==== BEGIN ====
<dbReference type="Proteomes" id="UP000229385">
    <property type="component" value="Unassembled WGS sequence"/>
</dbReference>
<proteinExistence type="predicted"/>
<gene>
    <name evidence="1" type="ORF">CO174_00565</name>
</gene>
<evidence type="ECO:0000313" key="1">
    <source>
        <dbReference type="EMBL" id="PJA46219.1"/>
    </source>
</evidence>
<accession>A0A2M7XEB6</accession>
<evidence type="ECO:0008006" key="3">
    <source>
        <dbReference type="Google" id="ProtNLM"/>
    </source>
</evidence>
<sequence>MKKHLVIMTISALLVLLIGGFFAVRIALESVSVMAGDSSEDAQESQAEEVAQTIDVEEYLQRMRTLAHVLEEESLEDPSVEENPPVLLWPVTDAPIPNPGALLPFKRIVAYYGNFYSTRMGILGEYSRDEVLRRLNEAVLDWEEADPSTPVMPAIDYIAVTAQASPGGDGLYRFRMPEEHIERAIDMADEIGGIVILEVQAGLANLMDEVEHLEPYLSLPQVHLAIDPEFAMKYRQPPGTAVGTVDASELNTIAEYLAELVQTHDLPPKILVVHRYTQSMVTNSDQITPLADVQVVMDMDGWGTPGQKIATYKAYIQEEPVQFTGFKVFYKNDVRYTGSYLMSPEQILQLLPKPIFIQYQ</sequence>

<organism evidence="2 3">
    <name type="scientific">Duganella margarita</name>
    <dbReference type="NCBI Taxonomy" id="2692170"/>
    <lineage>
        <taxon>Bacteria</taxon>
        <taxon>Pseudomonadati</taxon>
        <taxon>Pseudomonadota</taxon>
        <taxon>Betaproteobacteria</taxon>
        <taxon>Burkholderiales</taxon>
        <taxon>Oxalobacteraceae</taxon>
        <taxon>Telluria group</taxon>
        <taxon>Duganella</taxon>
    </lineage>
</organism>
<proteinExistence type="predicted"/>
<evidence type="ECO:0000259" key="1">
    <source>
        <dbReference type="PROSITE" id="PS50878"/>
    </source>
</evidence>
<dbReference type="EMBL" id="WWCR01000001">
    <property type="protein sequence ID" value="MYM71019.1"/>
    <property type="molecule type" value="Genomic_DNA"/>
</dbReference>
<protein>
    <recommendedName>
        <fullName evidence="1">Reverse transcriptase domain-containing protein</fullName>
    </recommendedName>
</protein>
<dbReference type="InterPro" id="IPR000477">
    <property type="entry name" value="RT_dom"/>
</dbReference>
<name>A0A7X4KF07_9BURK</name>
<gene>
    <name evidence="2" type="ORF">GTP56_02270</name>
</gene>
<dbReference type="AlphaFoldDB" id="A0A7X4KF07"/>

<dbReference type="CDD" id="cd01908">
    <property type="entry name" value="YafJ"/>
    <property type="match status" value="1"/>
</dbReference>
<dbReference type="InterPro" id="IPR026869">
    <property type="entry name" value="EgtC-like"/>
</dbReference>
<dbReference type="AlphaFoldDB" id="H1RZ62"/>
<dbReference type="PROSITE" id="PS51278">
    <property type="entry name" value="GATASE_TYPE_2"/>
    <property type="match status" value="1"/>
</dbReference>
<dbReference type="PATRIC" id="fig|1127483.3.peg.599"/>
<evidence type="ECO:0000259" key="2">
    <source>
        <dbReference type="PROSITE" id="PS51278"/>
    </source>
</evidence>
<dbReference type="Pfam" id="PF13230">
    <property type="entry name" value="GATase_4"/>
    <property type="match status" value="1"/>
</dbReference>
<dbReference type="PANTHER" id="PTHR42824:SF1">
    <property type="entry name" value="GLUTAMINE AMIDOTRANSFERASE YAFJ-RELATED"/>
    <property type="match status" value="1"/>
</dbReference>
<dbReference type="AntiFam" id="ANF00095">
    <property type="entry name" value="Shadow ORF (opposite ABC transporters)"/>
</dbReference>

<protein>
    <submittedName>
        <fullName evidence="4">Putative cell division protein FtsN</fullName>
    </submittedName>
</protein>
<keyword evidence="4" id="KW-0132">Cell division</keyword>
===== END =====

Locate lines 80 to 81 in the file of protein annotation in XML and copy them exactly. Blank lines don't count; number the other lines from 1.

    <property type="entry name" value="GLUTAMINE AMIDOTRANSFERASE YAFJ-RELATED"/>
    <property type="match status" value="1"/>